Connect with us

Hi, what are you looking for?

The American GeniusThe American Genius

Economic News

Treasury to stop withholding funds from Chase, Bank of America

Banks have been penalized by the U.S. Treasury Department for not serving the consumer and failing to permanently modify loans as they have been receiving incentives for doing. The funds are no longer restricted, and Uncle Sam says the banks have a long way to go.

Lifting a hold on funds

The U.S. Treasury Department has said it will release $81.8 million to Bank of America and $89.1 million to JPMorgan Chase after withholding the funds from the banks because of their poor performance in government-backed mortgage modification programs. The funds were withheld from June 2011 to February 2012 and when finalized, the funds will be released to the banks.

The release is part of the $25 billion mortgage settlement between 49 states attorneys and the largest American mortgage servicers. The Treasury said in a statement that Chase and Bank of America will receive funds due to their improvement in the fourth quarter, yet the two need “moderate improvement,” in order to comply with the guidelines set forth in the government programs.

For nearly the last year, the Treasury Department has been monitoring the top ten largest mortgage servicers to insure they are in compliance with the guidelines of the initiatives the Obama Administration created to help keep homeowners in their home by modifying existing loans. The incentives were not withheld from other banks to make these modifications, and less than 60 days ago, the Treasury threatened Chase with permanent withholding of funds if they could not improve and serve the consumer.

Why funds were withheld

Take for example the $75 billion taxpayer funded Home Affordable Modification Program (HAMP) which has been criticized as a failure after two and a half years – with millions applying for a trial mortgage modification and being declined, and while 1.8 million trials were granted, only 43 percent were permanently granted. Consumer treatment by the servicers has taken heat from both sides of the aisle for failing to help most of the homeowners that the program was designed to rescue which is ultimately why incentives for participating in the programs were withheld.

Advertisement. Scroll to continue reading.

There was a recent acceleration in permanent modifications granted through HAMP due to “improved technology” allowing banks to process more effectively, but the White House will continue to be under scrutiny, given that the goal of HAMP alone was to help five million troubled homeowners prior to the program’s extension granted in 2010.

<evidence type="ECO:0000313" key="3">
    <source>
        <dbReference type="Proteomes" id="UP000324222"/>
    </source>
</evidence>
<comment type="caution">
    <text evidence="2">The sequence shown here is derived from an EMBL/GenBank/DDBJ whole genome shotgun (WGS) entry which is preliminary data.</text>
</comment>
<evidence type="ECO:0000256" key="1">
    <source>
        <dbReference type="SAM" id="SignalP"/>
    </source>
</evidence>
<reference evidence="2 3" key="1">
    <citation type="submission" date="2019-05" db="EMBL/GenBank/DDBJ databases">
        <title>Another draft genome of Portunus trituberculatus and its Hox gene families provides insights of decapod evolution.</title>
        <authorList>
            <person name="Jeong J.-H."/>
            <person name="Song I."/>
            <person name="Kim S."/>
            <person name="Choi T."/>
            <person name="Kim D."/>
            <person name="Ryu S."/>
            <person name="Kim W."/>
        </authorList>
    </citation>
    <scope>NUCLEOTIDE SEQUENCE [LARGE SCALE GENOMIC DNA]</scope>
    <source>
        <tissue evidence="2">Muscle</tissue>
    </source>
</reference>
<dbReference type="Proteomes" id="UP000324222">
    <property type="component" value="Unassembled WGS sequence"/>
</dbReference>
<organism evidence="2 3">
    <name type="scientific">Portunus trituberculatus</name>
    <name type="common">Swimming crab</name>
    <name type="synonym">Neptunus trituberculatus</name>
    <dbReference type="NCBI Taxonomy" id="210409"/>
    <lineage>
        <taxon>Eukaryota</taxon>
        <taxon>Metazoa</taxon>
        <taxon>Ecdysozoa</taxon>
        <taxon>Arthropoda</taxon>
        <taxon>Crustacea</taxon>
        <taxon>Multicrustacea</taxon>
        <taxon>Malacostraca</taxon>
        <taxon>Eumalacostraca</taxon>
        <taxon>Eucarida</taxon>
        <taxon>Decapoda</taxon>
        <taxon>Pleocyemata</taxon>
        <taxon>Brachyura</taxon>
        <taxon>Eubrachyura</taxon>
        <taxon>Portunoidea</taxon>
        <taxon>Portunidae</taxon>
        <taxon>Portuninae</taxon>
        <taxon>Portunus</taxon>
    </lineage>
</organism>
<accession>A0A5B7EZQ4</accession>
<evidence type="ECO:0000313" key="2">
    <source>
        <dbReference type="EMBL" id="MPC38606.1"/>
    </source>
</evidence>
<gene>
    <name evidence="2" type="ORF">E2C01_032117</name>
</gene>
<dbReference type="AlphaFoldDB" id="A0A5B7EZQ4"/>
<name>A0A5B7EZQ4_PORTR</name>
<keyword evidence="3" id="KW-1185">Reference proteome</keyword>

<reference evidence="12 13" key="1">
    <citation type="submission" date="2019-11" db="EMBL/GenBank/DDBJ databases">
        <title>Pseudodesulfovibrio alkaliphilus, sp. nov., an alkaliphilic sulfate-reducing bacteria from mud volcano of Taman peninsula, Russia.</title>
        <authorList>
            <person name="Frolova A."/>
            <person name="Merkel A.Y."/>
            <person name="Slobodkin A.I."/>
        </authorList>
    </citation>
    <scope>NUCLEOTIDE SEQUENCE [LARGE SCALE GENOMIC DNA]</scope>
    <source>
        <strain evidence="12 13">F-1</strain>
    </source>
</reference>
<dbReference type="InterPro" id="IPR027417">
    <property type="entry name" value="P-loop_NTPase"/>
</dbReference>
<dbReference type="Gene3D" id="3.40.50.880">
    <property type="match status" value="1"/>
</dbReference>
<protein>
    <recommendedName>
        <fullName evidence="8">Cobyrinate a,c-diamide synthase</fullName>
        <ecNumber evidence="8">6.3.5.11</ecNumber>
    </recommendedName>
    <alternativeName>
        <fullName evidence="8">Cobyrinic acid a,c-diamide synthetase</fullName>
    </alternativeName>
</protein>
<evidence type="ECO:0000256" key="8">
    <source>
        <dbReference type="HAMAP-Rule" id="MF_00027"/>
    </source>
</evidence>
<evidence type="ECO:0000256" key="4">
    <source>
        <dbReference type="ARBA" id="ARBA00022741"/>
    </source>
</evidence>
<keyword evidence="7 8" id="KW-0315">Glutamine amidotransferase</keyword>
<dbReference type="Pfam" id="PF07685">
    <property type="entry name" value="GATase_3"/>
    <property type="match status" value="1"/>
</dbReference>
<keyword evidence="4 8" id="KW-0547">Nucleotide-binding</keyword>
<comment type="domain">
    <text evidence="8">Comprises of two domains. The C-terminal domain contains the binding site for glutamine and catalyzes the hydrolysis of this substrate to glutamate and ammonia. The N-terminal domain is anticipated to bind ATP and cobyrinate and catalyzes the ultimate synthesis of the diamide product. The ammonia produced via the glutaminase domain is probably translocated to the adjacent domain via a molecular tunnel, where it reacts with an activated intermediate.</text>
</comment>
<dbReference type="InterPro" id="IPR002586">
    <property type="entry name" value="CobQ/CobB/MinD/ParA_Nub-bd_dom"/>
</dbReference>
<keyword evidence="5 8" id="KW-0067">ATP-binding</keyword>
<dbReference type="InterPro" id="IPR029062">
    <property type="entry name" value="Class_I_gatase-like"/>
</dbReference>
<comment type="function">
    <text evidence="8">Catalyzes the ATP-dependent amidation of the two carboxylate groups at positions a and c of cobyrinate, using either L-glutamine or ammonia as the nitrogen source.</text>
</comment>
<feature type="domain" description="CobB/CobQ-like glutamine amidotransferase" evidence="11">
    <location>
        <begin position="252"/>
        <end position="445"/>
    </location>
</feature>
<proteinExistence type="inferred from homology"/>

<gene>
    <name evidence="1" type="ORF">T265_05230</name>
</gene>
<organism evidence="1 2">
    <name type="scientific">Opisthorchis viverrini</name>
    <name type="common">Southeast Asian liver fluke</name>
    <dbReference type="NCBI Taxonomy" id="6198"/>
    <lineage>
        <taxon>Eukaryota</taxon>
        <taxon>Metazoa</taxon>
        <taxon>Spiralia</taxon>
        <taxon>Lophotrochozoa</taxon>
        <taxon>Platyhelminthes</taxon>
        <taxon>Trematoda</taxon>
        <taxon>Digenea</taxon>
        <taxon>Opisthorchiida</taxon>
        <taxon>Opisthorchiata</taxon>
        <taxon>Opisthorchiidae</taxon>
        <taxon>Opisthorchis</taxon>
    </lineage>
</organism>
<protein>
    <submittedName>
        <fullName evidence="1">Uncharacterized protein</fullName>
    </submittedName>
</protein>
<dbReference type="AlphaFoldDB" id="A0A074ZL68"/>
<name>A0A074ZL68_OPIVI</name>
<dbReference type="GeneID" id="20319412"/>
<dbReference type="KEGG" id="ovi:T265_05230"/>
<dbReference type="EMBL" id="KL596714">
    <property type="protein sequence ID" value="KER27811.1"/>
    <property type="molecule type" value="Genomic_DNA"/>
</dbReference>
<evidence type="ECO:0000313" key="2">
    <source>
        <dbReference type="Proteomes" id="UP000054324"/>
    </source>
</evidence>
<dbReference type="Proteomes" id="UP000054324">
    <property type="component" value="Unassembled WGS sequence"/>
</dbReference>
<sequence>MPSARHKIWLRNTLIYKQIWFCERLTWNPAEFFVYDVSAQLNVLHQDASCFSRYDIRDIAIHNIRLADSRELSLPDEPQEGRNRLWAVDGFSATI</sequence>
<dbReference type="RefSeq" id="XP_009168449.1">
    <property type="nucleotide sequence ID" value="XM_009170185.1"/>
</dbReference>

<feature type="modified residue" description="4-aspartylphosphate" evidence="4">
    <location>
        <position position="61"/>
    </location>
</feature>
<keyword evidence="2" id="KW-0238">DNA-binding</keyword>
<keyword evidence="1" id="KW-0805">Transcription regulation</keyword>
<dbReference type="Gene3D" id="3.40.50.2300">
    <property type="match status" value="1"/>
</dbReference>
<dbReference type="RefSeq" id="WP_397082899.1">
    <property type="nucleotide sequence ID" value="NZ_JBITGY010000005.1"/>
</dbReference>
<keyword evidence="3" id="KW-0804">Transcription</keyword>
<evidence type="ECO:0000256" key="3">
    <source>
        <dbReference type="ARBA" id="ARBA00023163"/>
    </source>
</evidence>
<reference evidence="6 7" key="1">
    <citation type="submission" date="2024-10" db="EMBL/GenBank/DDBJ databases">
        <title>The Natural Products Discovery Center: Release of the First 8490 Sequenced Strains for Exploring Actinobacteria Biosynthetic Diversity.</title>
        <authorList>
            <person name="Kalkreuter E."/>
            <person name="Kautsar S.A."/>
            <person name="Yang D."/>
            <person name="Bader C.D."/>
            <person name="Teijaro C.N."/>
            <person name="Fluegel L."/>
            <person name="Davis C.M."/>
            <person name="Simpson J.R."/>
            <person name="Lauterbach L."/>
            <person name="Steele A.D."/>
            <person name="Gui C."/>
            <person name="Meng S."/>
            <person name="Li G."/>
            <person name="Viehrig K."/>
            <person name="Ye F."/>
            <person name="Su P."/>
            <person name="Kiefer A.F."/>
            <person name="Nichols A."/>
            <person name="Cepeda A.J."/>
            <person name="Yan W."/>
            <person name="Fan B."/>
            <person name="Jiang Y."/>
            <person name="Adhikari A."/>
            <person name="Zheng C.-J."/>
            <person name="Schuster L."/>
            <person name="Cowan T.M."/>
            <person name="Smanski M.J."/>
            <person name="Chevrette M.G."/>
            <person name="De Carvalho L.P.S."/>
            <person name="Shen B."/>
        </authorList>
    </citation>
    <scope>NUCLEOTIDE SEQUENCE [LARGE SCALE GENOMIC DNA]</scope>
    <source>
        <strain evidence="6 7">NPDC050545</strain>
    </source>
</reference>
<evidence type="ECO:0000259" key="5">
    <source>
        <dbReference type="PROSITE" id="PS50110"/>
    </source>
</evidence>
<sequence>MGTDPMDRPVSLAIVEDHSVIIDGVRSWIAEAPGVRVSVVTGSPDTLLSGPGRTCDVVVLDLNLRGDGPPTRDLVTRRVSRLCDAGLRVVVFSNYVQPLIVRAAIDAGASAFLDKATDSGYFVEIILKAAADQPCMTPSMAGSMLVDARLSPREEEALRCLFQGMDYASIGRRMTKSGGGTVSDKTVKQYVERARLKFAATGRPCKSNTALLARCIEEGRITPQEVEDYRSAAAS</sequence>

Tara Steele is the News Director at The American Genius, covering entrepreneur, real estate, technology news and everything in between. If you'd like to reach Tara with a question, comment, press release or hot news tip, simply click the link below.


Leave a Reply

Your email address will not be published. Required fields are marked *


American Genius
news neatly in your inbox

Subscribe to our mailing list for news sent straight to your email inbox.



Business News

(FINANCE) An anti-trust lawsuit against major players in the residential real estate industry sheds light on misinformation and misunderstandings about commissions - when you're...

Business Marketing

(MARKETING) Opcity is the Austin startup making big changes to the ways that lead generation happens in real estate.

Business News

(REAL ESTATE NEWS) NAR CEO Dale Stinton is set to retire after his successor is named. Stinton is known for his steady leadership and...


When looking to buy a home, taking the long view is important before making such a huge investment - where are the best places...

The American Genius is a strong news voice in the entrepreneur and tech world, offering meaningful, concise insight into emerging technologies, the digital economy, best practices, and a shifting business culture. We refuse to publish fluff, and our readers rely on us for inspiring action. Copyright © 2005-2022, The American Genius, LLC.